These soccer loving fans do not relish the prospects of forever being the punching bags at major competitions – No, Kimanzi! They want to grace AFCON showpiece pregnant with hope that their boys can pull an equal weight and challenge for the trophy. They want to go shoulder-to- shoulder with giants such as Algeria and not be whipped even before the game begins. They want to see the team improve to an extent that even the bookmakers can give them rave reviews and respectable odds in matches.
In short, these soccer fans want to witness real and meaningful growth.
Team selection must be on merit and must not be informed by friendship. As national head coach Kimanzi must owe no allegiance to any club but the Kenyan dream.
Kimanzi, as exhibited in the past, has had a frosty working relationship with the media and it is my considered advice that for success to be achieved, he needs to bring every stakeholder on board; the coaches, the players and most importantly, the Fourth Estate.
By being head coach, Kimanzi has his in-tray full. He needs to scout talent by watching the lower tier league matches. It is only by developing a pool of talents from the junior ranks that the national team will not be bereft of future stars.
By now he needs to start thinking beyond Victor Wanyama or Johna Omollo. He needs to start grooming the next Michael Olunga. As head coach, success is planned, it doesn’t just happen.
On the same vein, his deputy Zedekiah ‘Zico’ Otieno has elected to also stick to his club duties.
Though this arrangement has been agreed upon between him and his two employers – FKF and KCB FC, Zico needs to soul search.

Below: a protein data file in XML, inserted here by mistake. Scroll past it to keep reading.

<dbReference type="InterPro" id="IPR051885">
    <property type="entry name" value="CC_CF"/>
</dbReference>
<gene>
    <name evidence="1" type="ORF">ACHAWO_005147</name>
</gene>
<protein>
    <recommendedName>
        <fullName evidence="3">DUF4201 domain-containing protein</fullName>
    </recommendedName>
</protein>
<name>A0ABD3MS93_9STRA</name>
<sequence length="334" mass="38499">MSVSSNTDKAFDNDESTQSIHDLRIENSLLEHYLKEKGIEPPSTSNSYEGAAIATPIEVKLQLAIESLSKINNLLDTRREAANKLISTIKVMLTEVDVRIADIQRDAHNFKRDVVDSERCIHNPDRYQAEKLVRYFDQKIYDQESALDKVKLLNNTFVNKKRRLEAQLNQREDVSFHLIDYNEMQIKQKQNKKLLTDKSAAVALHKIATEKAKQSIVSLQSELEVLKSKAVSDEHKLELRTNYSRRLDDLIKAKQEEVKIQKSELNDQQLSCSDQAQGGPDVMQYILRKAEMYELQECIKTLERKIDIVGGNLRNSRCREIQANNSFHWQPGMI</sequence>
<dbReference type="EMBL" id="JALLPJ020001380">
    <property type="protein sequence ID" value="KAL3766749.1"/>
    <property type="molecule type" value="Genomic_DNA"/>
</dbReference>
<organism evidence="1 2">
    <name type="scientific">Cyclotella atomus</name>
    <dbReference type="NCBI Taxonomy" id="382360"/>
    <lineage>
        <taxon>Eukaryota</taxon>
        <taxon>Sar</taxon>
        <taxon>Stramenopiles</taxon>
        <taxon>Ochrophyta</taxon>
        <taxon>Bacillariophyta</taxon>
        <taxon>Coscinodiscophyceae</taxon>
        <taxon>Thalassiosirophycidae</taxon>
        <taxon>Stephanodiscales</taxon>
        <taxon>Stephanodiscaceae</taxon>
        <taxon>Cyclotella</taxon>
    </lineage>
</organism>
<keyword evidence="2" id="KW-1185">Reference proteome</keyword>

Guided by conscience and the desire to give optimum output and maximum concentration, it’s proper for the good Zico to pick one job.
Both of them are respectable, energy draining jobs, painstaking and require maximum concentration.
National duty overrides club duty and Zico needs to be brave enough to pick one for optimum results.
The work they have begun together with Kimanzi at the national team should not just be seen as an economic opportunity but a sacred job, a national call, a duty that requires them to go out of their way, to share notes with their counterparts, not just in Africa but across the globe, attend coaching seminars, burn the midnight oil and roll out their master plans if the national team is to succeed, and I find it hard to understand how he’ll juggle both roles.
The federation, on the other hand, and the government needs to offer unwavering support to the two coaches if the Stars are to grace the 2021 African Cup of Nations finals in Cameroon.
Migne and his backroom staff of fellow Frenchmen were no doubt accorded the maximum support and it is imperative that the same be replicated.
In paying Migne some colloquial Sh45million in termination of his contract, it’s my hope and believe that the federation, in future, will prevent such losses by being frugal with its finances. Kila la heri Kimanzi na Zico.